Published Humanitas, Volume VII, No. 2, 1994

Nixon: A Life, by Jonathan Aitken. Washington, D.C.: Regnery Publishing, 1993. xiv+633 pp. $28.00.

History’s judgment of presidents is slow in the making, and it frequently varies from the way presidents are perceived by their contemporaries. Not until personalities, media treatment, and popular emotions have faded from memory can the significance of their tenures be seen in perspective; and the perspective, moreover, is apt to be influenced by history yet to come. Thus it is, for example, that Abraham Lincoln and Harry Truman, though rated poorly during their lifetimes, came to be regarded as great and Warren G. Harding and Calvin Coolidge, though highly esteemed when in office, are now seen as inept failures.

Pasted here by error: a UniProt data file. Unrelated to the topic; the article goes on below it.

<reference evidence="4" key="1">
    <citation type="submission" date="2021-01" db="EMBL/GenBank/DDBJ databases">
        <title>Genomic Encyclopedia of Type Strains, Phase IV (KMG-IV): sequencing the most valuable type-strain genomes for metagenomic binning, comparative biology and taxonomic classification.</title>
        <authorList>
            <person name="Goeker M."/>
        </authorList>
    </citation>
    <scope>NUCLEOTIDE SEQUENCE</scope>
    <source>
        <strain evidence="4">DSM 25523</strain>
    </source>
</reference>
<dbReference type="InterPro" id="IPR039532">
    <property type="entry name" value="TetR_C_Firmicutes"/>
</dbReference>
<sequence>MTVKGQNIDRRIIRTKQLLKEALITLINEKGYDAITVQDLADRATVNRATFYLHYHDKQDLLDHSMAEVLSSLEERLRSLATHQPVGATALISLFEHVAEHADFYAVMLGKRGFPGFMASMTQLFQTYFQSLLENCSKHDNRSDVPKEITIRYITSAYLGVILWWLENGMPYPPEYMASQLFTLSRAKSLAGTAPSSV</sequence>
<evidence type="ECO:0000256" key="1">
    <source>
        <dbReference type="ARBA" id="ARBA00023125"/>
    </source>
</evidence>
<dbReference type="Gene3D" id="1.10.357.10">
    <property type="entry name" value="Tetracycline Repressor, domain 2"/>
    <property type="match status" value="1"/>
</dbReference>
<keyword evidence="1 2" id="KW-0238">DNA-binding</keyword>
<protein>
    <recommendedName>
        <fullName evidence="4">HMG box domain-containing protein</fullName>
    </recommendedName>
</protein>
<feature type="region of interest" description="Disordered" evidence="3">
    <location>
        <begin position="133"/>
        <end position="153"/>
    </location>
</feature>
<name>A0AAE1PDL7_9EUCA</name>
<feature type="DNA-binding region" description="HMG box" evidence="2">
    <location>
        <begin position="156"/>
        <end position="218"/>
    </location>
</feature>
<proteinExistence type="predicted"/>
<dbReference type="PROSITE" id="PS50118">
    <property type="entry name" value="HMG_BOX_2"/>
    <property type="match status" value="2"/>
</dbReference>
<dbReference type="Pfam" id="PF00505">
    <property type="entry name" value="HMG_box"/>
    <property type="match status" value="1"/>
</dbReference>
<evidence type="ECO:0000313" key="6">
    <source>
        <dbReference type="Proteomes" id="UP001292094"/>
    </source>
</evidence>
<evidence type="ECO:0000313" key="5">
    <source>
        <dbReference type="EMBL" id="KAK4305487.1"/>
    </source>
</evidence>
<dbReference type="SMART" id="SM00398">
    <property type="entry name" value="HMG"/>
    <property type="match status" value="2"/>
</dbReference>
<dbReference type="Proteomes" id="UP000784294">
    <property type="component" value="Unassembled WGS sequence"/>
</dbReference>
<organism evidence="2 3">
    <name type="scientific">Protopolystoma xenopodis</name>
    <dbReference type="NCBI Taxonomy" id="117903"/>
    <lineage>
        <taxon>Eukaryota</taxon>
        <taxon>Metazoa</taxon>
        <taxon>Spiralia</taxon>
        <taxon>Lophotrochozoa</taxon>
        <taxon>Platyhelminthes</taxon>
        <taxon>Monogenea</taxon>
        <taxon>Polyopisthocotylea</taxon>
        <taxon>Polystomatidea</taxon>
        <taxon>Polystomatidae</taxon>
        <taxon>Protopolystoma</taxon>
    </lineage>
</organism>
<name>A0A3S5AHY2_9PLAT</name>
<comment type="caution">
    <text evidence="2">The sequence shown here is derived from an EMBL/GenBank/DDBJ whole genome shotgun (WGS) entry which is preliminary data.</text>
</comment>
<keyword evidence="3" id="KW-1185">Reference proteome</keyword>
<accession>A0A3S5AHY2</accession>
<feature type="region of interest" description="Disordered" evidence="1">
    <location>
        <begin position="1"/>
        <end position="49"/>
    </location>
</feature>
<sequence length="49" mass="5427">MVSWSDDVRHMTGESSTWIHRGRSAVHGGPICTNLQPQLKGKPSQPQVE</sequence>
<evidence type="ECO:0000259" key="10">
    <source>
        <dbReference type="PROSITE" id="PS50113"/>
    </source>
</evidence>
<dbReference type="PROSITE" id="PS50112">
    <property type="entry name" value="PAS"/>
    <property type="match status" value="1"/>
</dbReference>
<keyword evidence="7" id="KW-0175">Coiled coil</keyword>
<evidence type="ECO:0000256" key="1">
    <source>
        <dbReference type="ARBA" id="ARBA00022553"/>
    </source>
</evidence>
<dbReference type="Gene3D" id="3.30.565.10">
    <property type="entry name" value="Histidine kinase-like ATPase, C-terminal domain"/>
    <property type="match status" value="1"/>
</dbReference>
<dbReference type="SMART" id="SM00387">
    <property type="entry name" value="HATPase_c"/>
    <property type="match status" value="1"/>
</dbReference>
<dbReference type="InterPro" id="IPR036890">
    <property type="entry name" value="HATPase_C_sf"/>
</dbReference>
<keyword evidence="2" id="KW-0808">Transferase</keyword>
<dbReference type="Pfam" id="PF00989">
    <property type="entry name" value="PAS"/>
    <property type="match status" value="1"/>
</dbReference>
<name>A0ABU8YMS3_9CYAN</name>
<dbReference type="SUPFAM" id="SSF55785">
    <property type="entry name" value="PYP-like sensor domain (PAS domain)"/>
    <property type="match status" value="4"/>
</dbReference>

The most controversial president of the twentieth century has been Richard Nixon, but it is too soon to know what history’s verdict on him will be. Probably another generation or two will have to pass before passions have adequately cooled. When he left office in utter disgrace in 1974, almost no one would have predicted that he would ever be ranked higher than dead last. And yet, though confirmed Nixon haters will go to their graves hating him, the generally favorable comments upon the occasion of his funeral suggest that his star may rise again…

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